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Into the Vale of the White Horse

Sometimes the news about crooks - big businessmen and politicians - is so annoying you want to rush into the countryside and pull a tree over your head. That's what I did.

Here in the Vale of the White Horse, reached by book rather than by foot, I found that Winston Churchill's birthplace in a cloakroom in Blenheim Palace lay only twenty miles north of Alfred the Great's birthplace in Wantage. And Wantage lay perhaps eight miles east of the White Horse.

The gentle water-meadows of the infant River Thames form the boundary between Oxfordshire and Berkshire. South of the river lie the rich, flat farmlands of the Vale of the White Horse, named after the great chalk figure cut in ancient times into the bold escarpment of the Berkshire Downs which border the Vale to the South.

Much of the river bank can be walked; there is good fishing in the waters, which are popular too for small boat sailing. . .This is an area rich in associations. William Morris, Dante Gabriel Rossetti, Alexander Pope and Matthew Arnold all lived here. . .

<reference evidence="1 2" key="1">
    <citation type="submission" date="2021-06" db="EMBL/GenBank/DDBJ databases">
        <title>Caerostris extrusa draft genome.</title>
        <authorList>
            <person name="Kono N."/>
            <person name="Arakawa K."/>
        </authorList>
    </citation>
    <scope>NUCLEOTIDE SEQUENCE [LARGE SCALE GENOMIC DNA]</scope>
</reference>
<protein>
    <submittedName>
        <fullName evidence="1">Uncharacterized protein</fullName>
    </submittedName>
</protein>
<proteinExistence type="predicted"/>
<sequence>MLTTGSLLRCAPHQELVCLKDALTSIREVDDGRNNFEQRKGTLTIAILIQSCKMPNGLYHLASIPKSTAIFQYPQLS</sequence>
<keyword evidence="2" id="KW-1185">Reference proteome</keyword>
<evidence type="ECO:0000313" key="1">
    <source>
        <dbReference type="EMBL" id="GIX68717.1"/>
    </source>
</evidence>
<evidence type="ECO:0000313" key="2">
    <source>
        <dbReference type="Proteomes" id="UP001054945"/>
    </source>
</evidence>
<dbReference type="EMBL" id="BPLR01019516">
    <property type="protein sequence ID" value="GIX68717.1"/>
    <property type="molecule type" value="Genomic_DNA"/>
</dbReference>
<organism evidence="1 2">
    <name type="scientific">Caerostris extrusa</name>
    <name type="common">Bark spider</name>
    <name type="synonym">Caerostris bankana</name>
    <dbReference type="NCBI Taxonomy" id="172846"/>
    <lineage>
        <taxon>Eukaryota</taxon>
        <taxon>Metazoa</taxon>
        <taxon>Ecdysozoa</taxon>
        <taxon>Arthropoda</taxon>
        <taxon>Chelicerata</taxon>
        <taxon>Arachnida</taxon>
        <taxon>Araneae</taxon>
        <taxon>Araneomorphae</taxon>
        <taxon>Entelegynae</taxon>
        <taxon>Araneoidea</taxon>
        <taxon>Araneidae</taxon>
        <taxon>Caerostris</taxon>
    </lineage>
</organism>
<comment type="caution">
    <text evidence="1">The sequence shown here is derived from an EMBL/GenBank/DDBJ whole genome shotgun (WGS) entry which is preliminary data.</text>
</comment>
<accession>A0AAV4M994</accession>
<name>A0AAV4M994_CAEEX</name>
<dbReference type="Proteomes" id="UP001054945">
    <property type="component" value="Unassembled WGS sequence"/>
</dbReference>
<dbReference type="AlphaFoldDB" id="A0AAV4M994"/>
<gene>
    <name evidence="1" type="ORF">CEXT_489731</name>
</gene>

Very little remains of the time of Alfred at Wantage, but a statue of Alfred holding a scroll and a battle axe, still stands.

Just to the south of Wantage runs the Ridge Way - an old Roman road and Celtic track - which will take you by foot to the White Horse at Uffington.


It's difficult to find a good picture of the White Horse cut into the chalk of White Horse Hill.

Uffington, a village in the Heart of the Vale, has good views. Exactly when the White Horse was first cut and whether it celebrated a victory by Alfred over invaders or is rather more reminiscent of the semi-abstract style of the Iron Age Celts, has been debated. What amazes me is that the White Horse is still galloping over the Downs.

Uffington Castle, which crowns White Horse Hill and stands on the line of the ancient Ridge Way, is an Iron Age camp. Wayland's Smithy, one and one-half miles southwest, is a famous long barrow with graves.


To the north and west lies Kelmscott Manor, where William Morris led his party of travellers.


On the banks of the Thames at Abingdon, where my reveries ended.

Thanks to the Automobile Association's Illustrated Guide to Britain for the inspiration.

Comments (1)


I grew up in Abingdon, that is an exceptional picture of the river.

I just felt compelled to mention it (not sure why).


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